– Yes — or they are convinced (possibly based on actual experience?) that their concerns won’t make a difference in the decision, won’t be given due consideration? So should there be provisions for overcoming those obstacles? Some form of incentives?

– You’re talking about something like paying folks to vote? Old hat. And not a good one. No better than the dirty efforts to keep some people from voting, wether by ‘cleaning up the voter registration rolls’ or gerrymandering, or making the trip to the voting stations so difficult that some folks can’t make it…

– Right, Sophie. I think we aren’t talking about the vote, though, but about incentives for contributing good information, whether pro or con, that should inform decisions. Incentives in a currency other than money, of course.

– Won’t the discourse be overwhelmed with all the comments, if you succeed in making such provisions? Can you expect everybody to express their concerns in succinct arguments — pro or con — that are the essence of the talk? How can anybody digest all that material?

– Indeed, good points. You’ll have to expect, and allow, all kinds of expressions, rhetoric, bombast, and even what in ‘polite’ friendly conversations would be objectionable forms of contributions. That’s why there should be provisions to sort things out in displays that give everybody some concise overview of the concerns — no repetitions, for one, and the core content, the key claims of the ideas and arguments stripped of rhetorical bombast and characterization.

– What do you mean, characterization?

– Well, if you bring in a ‘con’ argument against some plan provision, calling it ‘stupid’ or ‘shortsighted’ or ‘brilliant’ or some form of ‘ism’ is already a form of evaluation — an assessment of the claim, that really should be done by every participant at a separate stage. For example, say I’m asked to give ‘due consideration’ to a comment that sounds like this: “That stupid, ill-advised proposed legislation to reduce the use of fossil fuels to stop the hoax of global warming should be opposed because it won’t work”, I may have an opinion about whether the legislation will work to reduce fossil fuel use, another about whether it will help to reduce the effects of global warming. Or whether the global warming predictions are a hoax, in which case any legislation would be moot or have other beneficial or detrimental effects. Or whether calling the legislation stupid and ill-advised is inappropriate whether I believe it will be effective or not.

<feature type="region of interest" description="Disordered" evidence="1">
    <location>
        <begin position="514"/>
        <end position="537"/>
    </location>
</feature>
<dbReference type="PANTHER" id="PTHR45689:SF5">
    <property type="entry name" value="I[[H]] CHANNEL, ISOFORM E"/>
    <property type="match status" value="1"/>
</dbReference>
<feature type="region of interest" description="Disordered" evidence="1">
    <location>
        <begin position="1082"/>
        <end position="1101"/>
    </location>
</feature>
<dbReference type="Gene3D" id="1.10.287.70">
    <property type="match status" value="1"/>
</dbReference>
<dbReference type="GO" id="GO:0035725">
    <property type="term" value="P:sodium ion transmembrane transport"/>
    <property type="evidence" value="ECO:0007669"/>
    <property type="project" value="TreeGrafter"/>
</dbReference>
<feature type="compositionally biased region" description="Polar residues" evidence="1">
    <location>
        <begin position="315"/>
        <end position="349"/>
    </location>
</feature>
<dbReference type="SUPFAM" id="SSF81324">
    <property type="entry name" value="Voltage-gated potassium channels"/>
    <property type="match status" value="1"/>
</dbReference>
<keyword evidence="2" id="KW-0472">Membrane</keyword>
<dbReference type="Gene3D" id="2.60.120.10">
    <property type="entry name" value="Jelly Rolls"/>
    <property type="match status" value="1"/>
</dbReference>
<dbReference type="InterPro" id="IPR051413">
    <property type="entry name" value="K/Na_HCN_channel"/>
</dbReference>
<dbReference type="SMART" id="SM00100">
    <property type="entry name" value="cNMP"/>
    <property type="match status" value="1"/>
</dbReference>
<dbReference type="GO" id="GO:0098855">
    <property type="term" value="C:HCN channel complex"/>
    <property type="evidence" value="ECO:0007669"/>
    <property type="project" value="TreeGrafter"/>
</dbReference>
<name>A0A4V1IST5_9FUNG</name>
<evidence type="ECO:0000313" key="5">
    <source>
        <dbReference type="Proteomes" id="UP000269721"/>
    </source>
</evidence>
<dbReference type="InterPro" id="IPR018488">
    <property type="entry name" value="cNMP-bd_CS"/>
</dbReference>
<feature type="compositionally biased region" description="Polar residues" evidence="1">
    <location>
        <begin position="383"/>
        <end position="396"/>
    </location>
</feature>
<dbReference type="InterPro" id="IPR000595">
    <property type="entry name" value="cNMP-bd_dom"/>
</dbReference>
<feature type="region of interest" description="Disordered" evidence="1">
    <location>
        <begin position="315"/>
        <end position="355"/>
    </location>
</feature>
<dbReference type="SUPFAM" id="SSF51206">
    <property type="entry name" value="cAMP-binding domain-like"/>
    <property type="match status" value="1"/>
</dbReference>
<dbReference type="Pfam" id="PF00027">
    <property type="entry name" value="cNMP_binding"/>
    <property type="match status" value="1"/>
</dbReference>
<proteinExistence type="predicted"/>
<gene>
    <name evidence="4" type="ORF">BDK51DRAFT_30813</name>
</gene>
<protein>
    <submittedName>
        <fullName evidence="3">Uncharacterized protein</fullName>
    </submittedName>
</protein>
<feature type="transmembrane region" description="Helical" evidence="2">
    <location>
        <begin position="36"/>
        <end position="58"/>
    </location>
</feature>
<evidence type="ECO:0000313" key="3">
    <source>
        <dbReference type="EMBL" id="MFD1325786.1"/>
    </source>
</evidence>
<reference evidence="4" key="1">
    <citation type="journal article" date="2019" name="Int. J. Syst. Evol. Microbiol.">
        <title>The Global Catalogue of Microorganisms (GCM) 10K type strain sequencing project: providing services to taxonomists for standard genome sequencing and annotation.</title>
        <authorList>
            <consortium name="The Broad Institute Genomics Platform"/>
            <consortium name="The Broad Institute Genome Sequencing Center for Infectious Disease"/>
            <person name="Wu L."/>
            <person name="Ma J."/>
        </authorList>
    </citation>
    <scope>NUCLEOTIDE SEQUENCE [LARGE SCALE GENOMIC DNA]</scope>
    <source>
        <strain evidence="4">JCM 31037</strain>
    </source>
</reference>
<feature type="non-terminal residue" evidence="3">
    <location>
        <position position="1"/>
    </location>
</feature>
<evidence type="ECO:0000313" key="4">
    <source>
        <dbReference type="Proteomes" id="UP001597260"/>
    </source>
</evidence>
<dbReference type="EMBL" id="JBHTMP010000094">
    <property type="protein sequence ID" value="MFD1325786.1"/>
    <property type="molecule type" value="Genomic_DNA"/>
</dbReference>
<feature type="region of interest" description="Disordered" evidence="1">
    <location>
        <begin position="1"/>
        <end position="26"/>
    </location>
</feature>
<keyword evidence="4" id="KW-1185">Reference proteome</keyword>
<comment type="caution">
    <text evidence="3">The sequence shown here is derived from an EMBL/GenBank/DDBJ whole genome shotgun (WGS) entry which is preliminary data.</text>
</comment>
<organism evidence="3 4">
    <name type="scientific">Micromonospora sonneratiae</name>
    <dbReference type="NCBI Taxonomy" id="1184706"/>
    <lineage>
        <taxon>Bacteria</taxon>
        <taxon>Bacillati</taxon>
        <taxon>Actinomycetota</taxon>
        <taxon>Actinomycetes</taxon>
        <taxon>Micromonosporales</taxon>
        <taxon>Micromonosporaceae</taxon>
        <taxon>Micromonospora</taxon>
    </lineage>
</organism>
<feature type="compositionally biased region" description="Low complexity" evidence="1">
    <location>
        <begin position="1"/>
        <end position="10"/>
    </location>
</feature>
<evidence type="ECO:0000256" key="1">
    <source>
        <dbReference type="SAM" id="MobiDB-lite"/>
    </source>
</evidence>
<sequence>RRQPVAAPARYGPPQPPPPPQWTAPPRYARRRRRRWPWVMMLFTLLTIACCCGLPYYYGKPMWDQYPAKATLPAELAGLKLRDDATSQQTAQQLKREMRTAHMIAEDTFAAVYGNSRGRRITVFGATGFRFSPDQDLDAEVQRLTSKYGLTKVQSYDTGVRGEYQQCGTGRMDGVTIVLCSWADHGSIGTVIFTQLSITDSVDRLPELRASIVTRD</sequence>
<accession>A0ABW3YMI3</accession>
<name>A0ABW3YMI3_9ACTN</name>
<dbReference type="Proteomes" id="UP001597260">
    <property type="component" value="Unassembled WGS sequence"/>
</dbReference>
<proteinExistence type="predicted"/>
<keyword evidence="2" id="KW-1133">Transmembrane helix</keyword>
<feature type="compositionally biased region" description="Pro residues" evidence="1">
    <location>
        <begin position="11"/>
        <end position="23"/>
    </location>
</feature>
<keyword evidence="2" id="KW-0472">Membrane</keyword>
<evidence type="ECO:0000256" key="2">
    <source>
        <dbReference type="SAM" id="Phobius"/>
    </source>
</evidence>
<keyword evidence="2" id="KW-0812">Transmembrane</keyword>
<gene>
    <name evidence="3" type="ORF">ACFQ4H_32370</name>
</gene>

– So any judgment — e. g. ‘not true’ or ‘good point’ about the comment as a whole does not really help me or others to understand my real opinion of the various claims or premises the comment makes. To be properly evaluated, they should be stated as separate, basic assertions: “The legislation should be opposed”; “The legislation will not reduce the use of fossil fuels”; “Reducing the use of fossil fuels will not reduce global warming”; “There is no global warming”; and /or “Something should be done to slow or stop global warming”, etc. And shouldn’t there be a rule that people who make such claims should be prepared to offer explanations, evidence, support for them: required to respond the the question ‘Because…’? For which ‘explanations’ like “because the opponent of the claim is a moron” or an ‘…ist’ of some kind, are not acceptable — not related to the claim.

– I see: Everybody can have different assessments about each of these or about the entire statement; and resulting ‘conclusions’ about the wisdom of the proposed legislation will differ accordingly.